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Post-fact post-truth world

By Kristof Decoster
on November 28, 2016

Last week, at the global conference on health promotion in Shanghai, Margaret Chan used,  as far as I know at least, for the first time the (increasingly familiar) term “post-fact, post-truth” world to describe the world in which ‘health for all/UHC/…’ as well as scientific knowledge now have to be defended. We all have our work cut out. A week before, at the Health Systems Research conference in Vancouver, sardonic jokes on the shock Trump victory were fairly common, but the issue (and its vast ramifications for global health and global solidarity in general) weren’t really tackled head on in sessions or plenaries. Probably the news still had to sink in a bit.

As mentioned before on this blog, I was less surprised about Brexit than about Trump’s victory, probably because I have less illusions left on the European Union myself as an agent of progressive change. Still don’t really understand how so many Americans could vote for a narcissist “groper-in-chief”, though, to incarnate change.

But the ultra-short cause I’d want to make here is not a political one. Yes, many people have become very cynical about the establishment & elites in recent years, sometimes for good (political and economic) reasons,  and that’s no doubt been a huge factor in the rise of populism all over the western world.  After the victory of Trump, I’ll try to refrain from doing this, as it’s now clearly become counterproductive. As the legitimacy of elites is going further down the drain, the alternative world that is emerging is even less enticing, to put it mildly.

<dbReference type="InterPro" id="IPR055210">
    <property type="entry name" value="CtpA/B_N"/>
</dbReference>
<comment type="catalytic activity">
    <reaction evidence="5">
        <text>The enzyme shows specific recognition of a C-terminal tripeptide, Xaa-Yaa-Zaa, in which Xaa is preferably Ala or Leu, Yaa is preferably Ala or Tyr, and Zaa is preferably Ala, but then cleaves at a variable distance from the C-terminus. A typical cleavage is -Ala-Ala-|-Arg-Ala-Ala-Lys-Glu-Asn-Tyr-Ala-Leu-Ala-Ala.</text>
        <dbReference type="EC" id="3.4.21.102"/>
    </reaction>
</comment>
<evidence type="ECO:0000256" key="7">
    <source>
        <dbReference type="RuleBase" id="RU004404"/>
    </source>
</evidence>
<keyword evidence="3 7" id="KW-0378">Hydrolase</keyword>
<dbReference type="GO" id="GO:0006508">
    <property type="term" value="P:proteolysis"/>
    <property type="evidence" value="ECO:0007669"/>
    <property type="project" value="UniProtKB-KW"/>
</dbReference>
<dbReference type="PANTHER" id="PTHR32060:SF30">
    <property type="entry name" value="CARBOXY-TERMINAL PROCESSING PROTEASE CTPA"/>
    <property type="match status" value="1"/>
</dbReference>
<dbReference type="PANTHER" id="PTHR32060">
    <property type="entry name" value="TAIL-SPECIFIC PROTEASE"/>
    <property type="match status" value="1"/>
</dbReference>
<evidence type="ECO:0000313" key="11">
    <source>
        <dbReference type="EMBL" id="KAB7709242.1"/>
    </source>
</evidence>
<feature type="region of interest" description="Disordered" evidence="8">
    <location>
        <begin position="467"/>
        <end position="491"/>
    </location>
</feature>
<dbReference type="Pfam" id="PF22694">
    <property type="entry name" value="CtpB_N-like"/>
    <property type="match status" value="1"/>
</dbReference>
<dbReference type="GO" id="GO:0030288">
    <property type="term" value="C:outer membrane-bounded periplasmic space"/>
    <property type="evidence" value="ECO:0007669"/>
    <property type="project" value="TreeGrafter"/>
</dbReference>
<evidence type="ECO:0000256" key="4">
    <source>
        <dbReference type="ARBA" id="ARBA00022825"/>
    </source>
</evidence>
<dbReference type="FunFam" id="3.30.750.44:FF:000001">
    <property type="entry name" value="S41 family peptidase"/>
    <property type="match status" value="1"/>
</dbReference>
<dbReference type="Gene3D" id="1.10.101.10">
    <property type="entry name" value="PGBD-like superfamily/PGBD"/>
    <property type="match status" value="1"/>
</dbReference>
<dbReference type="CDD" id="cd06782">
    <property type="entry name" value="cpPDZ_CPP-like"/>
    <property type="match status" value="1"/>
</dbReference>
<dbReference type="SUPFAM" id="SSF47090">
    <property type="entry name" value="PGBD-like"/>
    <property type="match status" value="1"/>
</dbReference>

But disillusion can have many origins. Adam Curtis’ documentary “Hypernormalisation” captured some of them, among others the feeling of many that increasingly we live in a “fake world”, in politics, our jobs, …

I’d like to add another element. At least for older (white? / male?)  voters (with whom I increasingly empathize as I get balder and only a bit wiser 🙂 ), I also feel there’s always a danger of becoming a tad cynical if you’ve made just a few too many compromises in your life, haven’t stayed “true” to what you deep down think should’ve been the core mission of your life. Even if such an overarching goal of one’s life is largely an illusion, it’s an illusion many of us cherish. That sort of ‘Post-Truth’  life is probably the hardest one to deal with.  And it’s not one politicians or even the well-intentioned global health community can address.  To be sure, there are always heaps of excuses available to make certain compromises, many even good ones, certainly in the neoliberal and insecure world we’ve all had to adjust to over the last decades.

Compromises are increasingly being ridiculed now in politics in the West, certainly in ‘post-fact post-truth’ times in which opponents are being branded ‘un-American’ before they even know it. That’s a shame. Even if you are of different views, you should be able to at least listen to your opponent and try to find common ground. The same is true for one’s professional & personal life, by and large. Also there, compromises tend to be ok, more often than not. But you can’t make too many. That’s one “fact” you’d be wise not to ignore.  It’s a balancing act not all of us get right.

Wonder how many Trump voters belonged to the latter category.

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